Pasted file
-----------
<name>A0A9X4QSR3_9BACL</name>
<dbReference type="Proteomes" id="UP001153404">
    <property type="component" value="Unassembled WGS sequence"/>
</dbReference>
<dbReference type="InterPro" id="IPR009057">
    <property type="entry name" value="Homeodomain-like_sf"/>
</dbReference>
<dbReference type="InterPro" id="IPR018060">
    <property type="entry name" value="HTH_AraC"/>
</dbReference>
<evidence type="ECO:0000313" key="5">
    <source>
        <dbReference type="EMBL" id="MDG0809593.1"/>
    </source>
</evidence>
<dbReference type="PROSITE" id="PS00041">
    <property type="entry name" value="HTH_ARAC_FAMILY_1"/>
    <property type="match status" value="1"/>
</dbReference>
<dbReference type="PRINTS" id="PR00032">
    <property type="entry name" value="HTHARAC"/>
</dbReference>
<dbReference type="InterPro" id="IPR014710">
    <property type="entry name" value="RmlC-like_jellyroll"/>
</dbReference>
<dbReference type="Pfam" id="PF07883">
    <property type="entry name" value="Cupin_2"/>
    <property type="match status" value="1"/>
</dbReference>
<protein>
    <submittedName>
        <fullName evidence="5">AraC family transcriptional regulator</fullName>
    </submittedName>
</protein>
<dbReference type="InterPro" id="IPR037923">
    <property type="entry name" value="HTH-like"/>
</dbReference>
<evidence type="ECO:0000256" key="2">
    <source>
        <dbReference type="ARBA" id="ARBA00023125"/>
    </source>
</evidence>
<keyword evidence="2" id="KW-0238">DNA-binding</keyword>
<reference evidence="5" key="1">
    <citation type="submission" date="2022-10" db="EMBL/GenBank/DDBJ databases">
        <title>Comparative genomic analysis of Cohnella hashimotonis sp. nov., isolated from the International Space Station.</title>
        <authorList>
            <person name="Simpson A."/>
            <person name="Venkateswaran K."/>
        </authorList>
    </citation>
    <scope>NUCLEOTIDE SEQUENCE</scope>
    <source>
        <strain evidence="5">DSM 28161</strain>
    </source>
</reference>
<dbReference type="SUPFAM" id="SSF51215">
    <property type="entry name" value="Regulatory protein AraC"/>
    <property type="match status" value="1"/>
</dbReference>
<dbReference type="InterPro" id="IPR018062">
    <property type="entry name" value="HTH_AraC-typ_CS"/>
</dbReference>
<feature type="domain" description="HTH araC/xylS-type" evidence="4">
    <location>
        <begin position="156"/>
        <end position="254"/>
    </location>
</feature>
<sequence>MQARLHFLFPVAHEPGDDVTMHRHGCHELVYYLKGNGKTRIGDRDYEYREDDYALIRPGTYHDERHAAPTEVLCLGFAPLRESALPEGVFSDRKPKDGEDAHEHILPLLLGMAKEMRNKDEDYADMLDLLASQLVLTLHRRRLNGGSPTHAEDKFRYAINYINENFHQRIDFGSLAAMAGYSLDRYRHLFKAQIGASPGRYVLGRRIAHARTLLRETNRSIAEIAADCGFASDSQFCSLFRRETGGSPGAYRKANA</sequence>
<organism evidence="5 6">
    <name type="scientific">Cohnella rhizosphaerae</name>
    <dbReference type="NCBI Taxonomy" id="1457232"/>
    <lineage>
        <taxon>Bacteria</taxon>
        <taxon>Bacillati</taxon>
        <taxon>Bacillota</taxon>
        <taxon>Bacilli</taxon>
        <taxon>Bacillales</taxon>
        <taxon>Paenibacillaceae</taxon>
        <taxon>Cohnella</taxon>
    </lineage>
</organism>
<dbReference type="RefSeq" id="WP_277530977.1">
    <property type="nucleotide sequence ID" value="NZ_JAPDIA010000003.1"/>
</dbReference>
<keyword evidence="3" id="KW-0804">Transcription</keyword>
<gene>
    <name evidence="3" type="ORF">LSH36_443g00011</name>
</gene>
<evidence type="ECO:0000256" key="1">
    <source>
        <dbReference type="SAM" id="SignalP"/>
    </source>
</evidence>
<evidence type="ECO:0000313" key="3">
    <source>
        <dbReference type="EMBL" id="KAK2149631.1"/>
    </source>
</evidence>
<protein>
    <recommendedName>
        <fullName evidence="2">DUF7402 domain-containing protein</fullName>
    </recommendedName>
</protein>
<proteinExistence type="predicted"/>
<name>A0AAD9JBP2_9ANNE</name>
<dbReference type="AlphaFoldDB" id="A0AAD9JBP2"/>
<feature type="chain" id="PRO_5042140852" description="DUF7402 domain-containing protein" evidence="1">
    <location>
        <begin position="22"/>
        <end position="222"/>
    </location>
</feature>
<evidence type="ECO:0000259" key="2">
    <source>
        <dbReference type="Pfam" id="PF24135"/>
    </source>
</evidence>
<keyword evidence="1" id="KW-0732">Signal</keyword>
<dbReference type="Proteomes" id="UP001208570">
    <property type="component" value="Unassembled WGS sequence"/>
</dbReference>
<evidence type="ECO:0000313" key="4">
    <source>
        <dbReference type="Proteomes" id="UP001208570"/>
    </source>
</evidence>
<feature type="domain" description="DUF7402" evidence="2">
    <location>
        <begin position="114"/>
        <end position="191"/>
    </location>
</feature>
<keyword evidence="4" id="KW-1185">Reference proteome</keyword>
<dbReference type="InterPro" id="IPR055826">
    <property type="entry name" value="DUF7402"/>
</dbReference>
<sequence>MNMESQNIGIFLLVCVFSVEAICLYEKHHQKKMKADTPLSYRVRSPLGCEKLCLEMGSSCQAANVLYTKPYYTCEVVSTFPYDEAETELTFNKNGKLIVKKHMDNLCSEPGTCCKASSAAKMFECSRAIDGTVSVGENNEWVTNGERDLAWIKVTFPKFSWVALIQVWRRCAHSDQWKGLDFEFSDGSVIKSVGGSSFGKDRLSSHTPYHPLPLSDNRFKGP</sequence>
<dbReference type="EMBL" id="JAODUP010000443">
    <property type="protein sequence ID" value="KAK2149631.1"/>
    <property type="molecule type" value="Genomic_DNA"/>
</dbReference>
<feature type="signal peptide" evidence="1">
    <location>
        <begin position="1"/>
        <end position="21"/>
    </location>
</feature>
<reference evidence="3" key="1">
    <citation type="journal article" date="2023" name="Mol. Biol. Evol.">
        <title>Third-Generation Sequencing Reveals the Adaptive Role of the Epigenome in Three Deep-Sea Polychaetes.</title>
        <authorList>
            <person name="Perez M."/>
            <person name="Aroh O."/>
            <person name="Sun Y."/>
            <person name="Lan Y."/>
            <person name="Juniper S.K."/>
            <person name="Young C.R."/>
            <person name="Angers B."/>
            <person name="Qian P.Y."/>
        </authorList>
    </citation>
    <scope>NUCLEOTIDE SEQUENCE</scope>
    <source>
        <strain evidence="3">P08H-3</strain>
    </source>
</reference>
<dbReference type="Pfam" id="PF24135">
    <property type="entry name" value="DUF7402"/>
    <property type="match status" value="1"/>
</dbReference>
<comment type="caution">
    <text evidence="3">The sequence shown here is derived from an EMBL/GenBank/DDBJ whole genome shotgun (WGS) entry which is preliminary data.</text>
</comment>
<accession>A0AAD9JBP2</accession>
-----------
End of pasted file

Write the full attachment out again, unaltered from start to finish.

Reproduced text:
<name>A0A9X4QSR3_9BACL</name>
<dbReference type="Proteomes" id="UP001153404">
    <property type="component" value="Unassembled WGS sequence"/>
</dbReference>
<dbReference type="InterPro" id="IPR009057">
    <property type="entry name" value="Homeodomain-like_sf"/>
</dbReference>
<dbReference type="InterPro" id="IPR018060">
    <property type="entry name" value="HTH_AraC"/>
</dbReference>
<evidence type="ECO:0000313" key="5">
    <source>
        <dbReference type="EMBL" id="MDG0809593.1"/>
    </source>
</evidence>
<dbReference type="PROSITE" id="PS00041">
    <property type="entry name" value="HTH_ARAC_FAMILY_1"/>
    <property type="match status" value="1"/>
</dbReference>
<dbReference type="PRINTS" id="PR00032">
    <property type="entry name" value="HTHARAC"/>
</dbReference>
<dbReference type="InterPro" id="IPR014710">
    <property type="entry name" value="RmlC-like_jellyroll"/>
</dbReference>
<dbReference type="Pfam" id="PF07883">
    <property type="entry name" value="Cupin_2"/>
    <property type="match status" value="1"/>
</dbReference>
<protein>
    <submittedName>
        <fullName evidence="5">AraC family transcriptional regulator</fullName>
    </submittedName>
</protein>
<dbReference type="InterPro" id="IPR037923">
    <property type="entry name" value="HTH-like"/>
</dbReference>
<evidence type="ECO:0000256" key="2">
    <source>
        <dbReference type="ARBA" id="ARBA00023125"/>
    </source>
</evidence>
<keyword evidence="2" id="KW-0238">DNA-binding</keyword>
<reference evidence="5" key="1">
    <citation type="submission" date="2022-10" db="EMBL/GenBank/DDBJ databases">
        <title>Comparative genomic analysis of Cohnella hashimotonis sp. nov., isolated from the International Space Station.</title>
        <authorList>
            <person name="Simpson A."/>
            <person name="Venkateswaran K."/>
        </authorList>
    </citation>
    <scope>NUCLEOTIDE SEQUENCE</scope>
    <source>
        <strain evidence="5">DSM 28161</strain>
    </source>
</reference>
<dbReference type="SUPFAM" id="SSF51215">
    <property type="entry name" value="Regulatory protein AraC"/>
    <property type="match status" value="1"/>
</dbReference>
<dbReference type="InterPro" id="IPR018062">
    <property type="entry name" value="HTH_AraC-typ_CS"/>
</dbReference>
<feature type="domain" description="HTH araC/xylS-type" evidence="4">
    <location>
        <begin position="156"/>
        <end position="254"/>
    </location>
</feature>
<sequence>MQARLHFLFPVAHEPGDDVTMHRHGCHELVYYLKGNGKTRIGDRDYEYREDDYALIRPGTYHDERHAAPTEVLCLGFAPLRESALPEGVFSDRKPKDGEDAHEHILPLLLGMAKEMRNKDEDYADMLDLLASQLVLTLHRRRLNGGSPTHAEDKFRYAINYINENFHQRIDFGSLAAMAGYSLDRYRHLFKAQIGASPGRYVLGRRIAHARTLLRETNRSIAEIAADCGFASDSQFCSLFRRETGGSPGAYRKANA</sequence>
<organism evidence="5 6">
    <name type="scientific">Cohnella rhizosphaerae</name>
    <dbReference type="NCBI Taxonomy" id="1457232"/>
    <lineage>
        <taxon>Bacteria</taxon>
        <taxon>Bacillati</taxon>
        <taxon>Bacillota</taxon>
        <taxon>Bacilli</taxon>
        <taxon>Bacillales</taxon>
        <taxon>Paenibacillaceae</taxon>
        <taxon>Cohnella</taxon>
    </lineage>
</organism>
<dbReference type="RefSeq" id="WP_277530977.1">
    <property type="nucleotide sequence ID" value="NZ_JAPDIA010000003.1"/>
</dbReference>
<keyword evidence="3" id="KW-0804">Transcription</keyword>
<gene>
    <name evidence="3" type="ORF">LSH36_443g00011</name>
</gene>
<evidence type="ECO:0000256" key="1">
    <source>
        <dbReference type="SAM" id="SignalP"/>
    </source>
</evidence>
<evidence type="ECO:0000313" key="3">
    <source>
        <dbReference type="EMBL" id="KAK2149631.1"/>
    </source>
</evidence>
<protein>
    <recommendedName>
        <fullName evidence="2">DUF7402 domain-containing protein</fullName>
    </recommendedName>
</protein>
<proteinExistence type="predicted"/>
<name>A0AAD9JBP2_9ANNE</name>
<dbReference type="AlphaFoldDB" id="A0AAD9JBP2"/>
<feature type="chain" id="PRO_5042140852" description="DUF7402 domain-containing protein" evidence="1">
    <location>
        <begin position="22"/>
        <end position="222"/>
    </location>
</feature>
<evidence type="ECO:0000259" key="2">
    <source>
        <dbReference type="Pfam" id="PF24135"/>
    </source>
</evidence>
<keyword evidence="1" id="KW-0732">Signal</keyword>
<dbReference type="Proteomes" id="UP001208570">
    <property type="component" value="Unassembled WGS sequence"/>
</dbReference>
<evidence type="ECO:0000313" key="4">
    <source>
        <dbReference type="Proteomes" id="UP001208570"/>
    </source>
</evidence>
<feature type="domain" description="DUF7402" evidence="2">
    <location>
        <begin position="114"/>
        <end position="191"/>
    </location>
</feature>
<keyword evidence="4" id="KW-1185">Reference proteome</keyword>
<dbReference type="InterPro" id="IPR055826">
    <property type="entry name" value="DUF7402"/>
</dbReference>
<sequence>MNMESQNIGIFLLVCVFSVEAICLYEKHHQKKMKADTPLSYRVRSPLGCEKLCLEMGSSCQAANVLYTKPYYTCEVVSTFPYDEAETELTFNKNGKLIVKKHMDNLCSEPGTCCKASSAAKMFECSRAIDGTVSVGENNEWVTNGERDLAWIKVTFPKFSWVALIQVWRRCAHSDQWKGLDFEFSDGSVIKSVGGSSFGKDRLSSHTPYHPLPLSDNRFKGP</sequence>
<dbReference type="EMBL" id="JAODUP010000443">
    <property type="protein sequence ID" value="KAK2149631.1"/>
    <property type="molecule type" value="Genomic_DNA"/>
</dbReference>
<feature type="signal peptide" evidence="1">
    <location>
        <begin position="1"/>
        <end position="21"/>
    </location>
</feature>
<reference evidence="3" key="1">
    <citation type="journal article" date="2023" name="Mol. Biol. Evol.">
        <title>Third-Generation Sequencing Reveals the Adaptive Role of the Epigenome in Three Deep-Sea Polychaetes.</title>
        <authorList>
            <person name="Perez M."/>
            <person name="Aroh O."/>
            <person name="Sun Y."/>
            <person name="Lan Y."/>
            <person name="Juniper S.K."/>
            <person name="Young C.R."/>
            <person name="Angers B."/>
            <person name="Qian P.Y."/>
        </authorList>
    </citation>
    <scope>NUCLEOTIDE SEQUENCE</scope>
    <source>
        <strain evidence="3">P08H-3</strain>
    </source>
</reference>
<dbReference type="Pfam" id="PF24135">
    <property type="entry name" value="DUF7402"/>
    <property type="match status" value="1"/>
</dbReference>
<comment type="caution">
    <text evidence="3">The sequence shown here is derived from an EMBL/GenBank/DDBJ whole genome shotgun (WGS) entry which is preliminary data.</text>
</comment>
<accession>A0AAD9JBP2</accession>